Such was the life of the Word in the Bosom of Mary; and such was the life of Mary while the Word dwelt in her Bosom. We have now to meditate on the last act of that wonderful life. The nine months draw to a close, and our Lord's last act is to journey from Nazareth to Bethlehem. It is toward us, as well as toward Bethlehem, that He is journeying. He is about to leave His home a second time for the love of us. As He had left His uncreated home in the Bosom of the Father, so is He now going to leave His created home that He may come to us and be still more ours. He will show us in this last action that He is not obedient merely to His holy and chosen Mother, but that He has come to be the servant of our commands and to wait upon our forwardness. He journeys to Bethlehem at the command of an earthly sovereign; and although He is a Jew, and for ages has loved, with a Divinely obstinate and most unaccountable predilection, His own people, He is obeying now a foreign sovereign, who by right of conquest is holding His people in subjection. He comes at the moment when that foreign master is enumerating His subjects and making a census of the province---as if there was something which tempted Him on the occasion, and that His humility hastened to seize upon the opportunity of being officially and authentically enrolled as a subject the moment He was born. Is it not strange that humiliation, to which the creature has such an unconquerable repugnance, seems to be the sole created thing which has an attraction for the Creator?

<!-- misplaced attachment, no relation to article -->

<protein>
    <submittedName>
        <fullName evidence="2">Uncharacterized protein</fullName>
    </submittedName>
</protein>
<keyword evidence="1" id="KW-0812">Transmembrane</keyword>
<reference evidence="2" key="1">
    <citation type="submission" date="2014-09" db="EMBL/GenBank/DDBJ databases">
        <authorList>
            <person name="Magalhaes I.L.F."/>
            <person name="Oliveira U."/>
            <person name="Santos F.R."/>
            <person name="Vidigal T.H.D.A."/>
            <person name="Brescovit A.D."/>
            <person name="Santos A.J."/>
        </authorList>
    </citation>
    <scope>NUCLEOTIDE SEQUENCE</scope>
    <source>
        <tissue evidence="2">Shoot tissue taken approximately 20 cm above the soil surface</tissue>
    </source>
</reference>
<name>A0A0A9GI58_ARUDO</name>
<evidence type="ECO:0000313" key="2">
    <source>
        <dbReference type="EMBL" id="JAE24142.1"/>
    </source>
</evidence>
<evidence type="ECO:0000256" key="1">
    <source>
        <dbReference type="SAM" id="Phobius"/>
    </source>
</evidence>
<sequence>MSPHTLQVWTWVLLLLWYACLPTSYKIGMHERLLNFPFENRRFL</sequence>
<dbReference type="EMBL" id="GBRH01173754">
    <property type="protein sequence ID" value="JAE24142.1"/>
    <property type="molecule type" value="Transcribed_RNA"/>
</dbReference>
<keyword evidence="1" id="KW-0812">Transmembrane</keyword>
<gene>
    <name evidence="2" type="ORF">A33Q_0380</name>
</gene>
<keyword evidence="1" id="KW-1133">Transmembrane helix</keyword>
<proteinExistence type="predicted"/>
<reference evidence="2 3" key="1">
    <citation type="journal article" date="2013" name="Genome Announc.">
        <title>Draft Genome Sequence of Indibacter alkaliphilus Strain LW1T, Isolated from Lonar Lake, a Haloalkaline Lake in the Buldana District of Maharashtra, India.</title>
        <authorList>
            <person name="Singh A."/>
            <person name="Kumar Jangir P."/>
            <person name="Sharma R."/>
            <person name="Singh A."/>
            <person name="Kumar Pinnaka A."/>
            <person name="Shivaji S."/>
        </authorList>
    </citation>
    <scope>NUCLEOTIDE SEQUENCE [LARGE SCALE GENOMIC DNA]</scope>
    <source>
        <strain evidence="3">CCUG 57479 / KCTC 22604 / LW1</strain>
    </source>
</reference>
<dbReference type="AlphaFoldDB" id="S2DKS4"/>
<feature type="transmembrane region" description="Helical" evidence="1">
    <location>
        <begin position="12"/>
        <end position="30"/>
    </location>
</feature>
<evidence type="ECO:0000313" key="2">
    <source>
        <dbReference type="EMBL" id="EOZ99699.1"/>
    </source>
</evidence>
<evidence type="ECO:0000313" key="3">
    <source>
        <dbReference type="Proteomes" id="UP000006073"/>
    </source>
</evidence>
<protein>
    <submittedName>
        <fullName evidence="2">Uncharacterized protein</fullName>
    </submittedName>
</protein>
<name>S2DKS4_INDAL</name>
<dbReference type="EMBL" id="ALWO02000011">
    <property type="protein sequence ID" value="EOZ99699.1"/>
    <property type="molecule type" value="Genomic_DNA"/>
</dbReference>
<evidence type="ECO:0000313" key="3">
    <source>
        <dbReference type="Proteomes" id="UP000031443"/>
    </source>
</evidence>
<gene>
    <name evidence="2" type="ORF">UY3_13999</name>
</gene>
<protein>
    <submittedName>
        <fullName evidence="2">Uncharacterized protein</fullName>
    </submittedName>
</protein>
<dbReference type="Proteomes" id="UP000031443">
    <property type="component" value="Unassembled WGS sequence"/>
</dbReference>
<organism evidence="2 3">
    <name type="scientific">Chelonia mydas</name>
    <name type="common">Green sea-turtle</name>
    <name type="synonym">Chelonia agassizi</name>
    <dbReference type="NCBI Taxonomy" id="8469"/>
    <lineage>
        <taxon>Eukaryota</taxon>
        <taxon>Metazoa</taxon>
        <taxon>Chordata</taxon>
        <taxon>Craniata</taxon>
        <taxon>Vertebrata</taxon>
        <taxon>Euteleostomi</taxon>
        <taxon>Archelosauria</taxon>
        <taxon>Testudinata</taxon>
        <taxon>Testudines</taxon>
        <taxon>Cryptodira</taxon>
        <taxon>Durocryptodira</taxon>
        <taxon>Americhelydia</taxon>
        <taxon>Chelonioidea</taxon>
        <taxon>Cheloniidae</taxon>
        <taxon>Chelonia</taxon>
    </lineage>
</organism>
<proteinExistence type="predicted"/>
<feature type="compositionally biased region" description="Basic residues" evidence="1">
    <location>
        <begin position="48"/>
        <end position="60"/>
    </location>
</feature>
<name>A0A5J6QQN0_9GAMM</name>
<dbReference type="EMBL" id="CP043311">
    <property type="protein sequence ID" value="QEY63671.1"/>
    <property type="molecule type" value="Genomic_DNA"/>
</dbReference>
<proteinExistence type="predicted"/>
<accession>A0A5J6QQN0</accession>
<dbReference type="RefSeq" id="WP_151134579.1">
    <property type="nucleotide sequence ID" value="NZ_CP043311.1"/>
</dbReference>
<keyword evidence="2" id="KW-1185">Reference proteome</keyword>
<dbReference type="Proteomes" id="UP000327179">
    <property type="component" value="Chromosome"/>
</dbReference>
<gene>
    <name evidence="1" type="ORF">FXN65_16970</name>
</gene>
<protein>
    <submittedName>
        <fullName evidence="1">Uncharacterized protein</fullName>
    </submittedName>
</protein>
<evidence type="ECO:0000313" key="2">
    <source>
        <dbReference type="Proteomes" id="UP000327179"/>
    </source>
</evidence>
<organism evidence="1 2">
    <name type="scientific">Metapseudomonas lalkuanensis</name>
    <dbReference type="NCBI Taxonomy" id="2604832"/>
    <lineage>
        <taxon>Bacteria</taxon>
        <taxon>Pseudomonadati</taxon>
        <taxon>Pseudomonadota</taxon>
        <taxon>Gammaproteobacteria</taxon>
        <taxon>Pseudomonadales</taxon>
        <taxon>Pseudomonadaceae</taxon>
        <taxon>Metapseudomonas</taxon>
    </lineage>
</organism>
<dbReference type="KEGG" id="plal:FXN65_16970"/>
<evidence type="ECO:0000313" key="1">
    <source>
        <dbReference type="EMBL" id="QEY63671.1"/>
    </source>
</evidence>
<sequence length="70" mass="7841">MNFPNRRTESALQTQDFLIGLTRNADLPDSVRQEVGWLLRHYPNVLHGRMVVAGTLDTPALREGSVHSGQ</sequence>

As He journeyed along the roads from Nazareth to Bethlehem, all the while governing the world and judging men, how little did the world suspect His presence in Mary's Bosom! Could any advent come upon us more by stealth than this? Even the unnamed midnight when He will break upon us from the east and summon us to the final doom will hardly come more like a thief in the night, than when He came to be born at Bethlehem. There is no sign. Mary's face tells nothing. Joseph is ever more in silent prayer. It is wonderful how taciturn and secret people grow when they come near God. Yet everywhere there is that impatience which we have so often observed in the things of God, that strange mixture of slowness and precipitation which characterizes the execution of His purposes. What is the fire that burns in Mary's expectation, but a Heavenly impatience? Even Joseph's tranquillity is not insensible. His is too divine a heart to be insensible. He also, with His will laid alongside the will of God, is impatient for that hour of gladness which is to make the very Angels break forth from the coverts of their hidden life into audible and clamorous song. The hot and uneasy heart of the world, burdened, in the dark, seeking and not finding, is impatient for its deliverer. The unwearied Angels are love-wearied, waiting for their Head, Whom they expect the more eagerly now that they have seen the glorious holiness of their human Queen. The Father is, if we may dare to say it, adorably impatient to give His only-begotten Son to the world, to take His place among visible creatures. The Holy Ghost burns to bring forth into the light of day that beautiful Sacred Humanity which has been especially of His Own fashioning. The Word Himself is impatient now for Bethlehem, as He will hereafter confess Himself to be for Calvary. Meanwhile we, we ungenerous sinners, who know ourselves to be what we are, are actually part of His attraction. We are helping to hasten on this stupendous mystery. It is we who by our littleness and our vileness are making the incredible love of God so much more incredible that it is only a Divine habit of supernatural faith which can reach so far as to believe it.Let us look at Him once more in Mary's Bosom. How beautifully He nestles there! An eternity of purpose has come to its fulfillment there. An eternity of desire has found contentment there. Has He really left the Bosom of the Father for the greater attraction of the Bosom of the Creature? So we, indeed, are obliged to express ourselves: yet, if we look up, He is there also, there always. He has never left the Bosom of the Father; for he never could leave it. He would not be God were He so much as free to leave it. Yet is He not the less in Mary's Bosom now, preparing soon to leave it, and to be cast forth as a Heavenly exile amidst visible created things, unknown, unrecognized, as maker and lord of all, nay, even rejected, disesteemed, excommunicated, and His human life violently taken from Him, as though He were unworthy to be part of His Own Creation.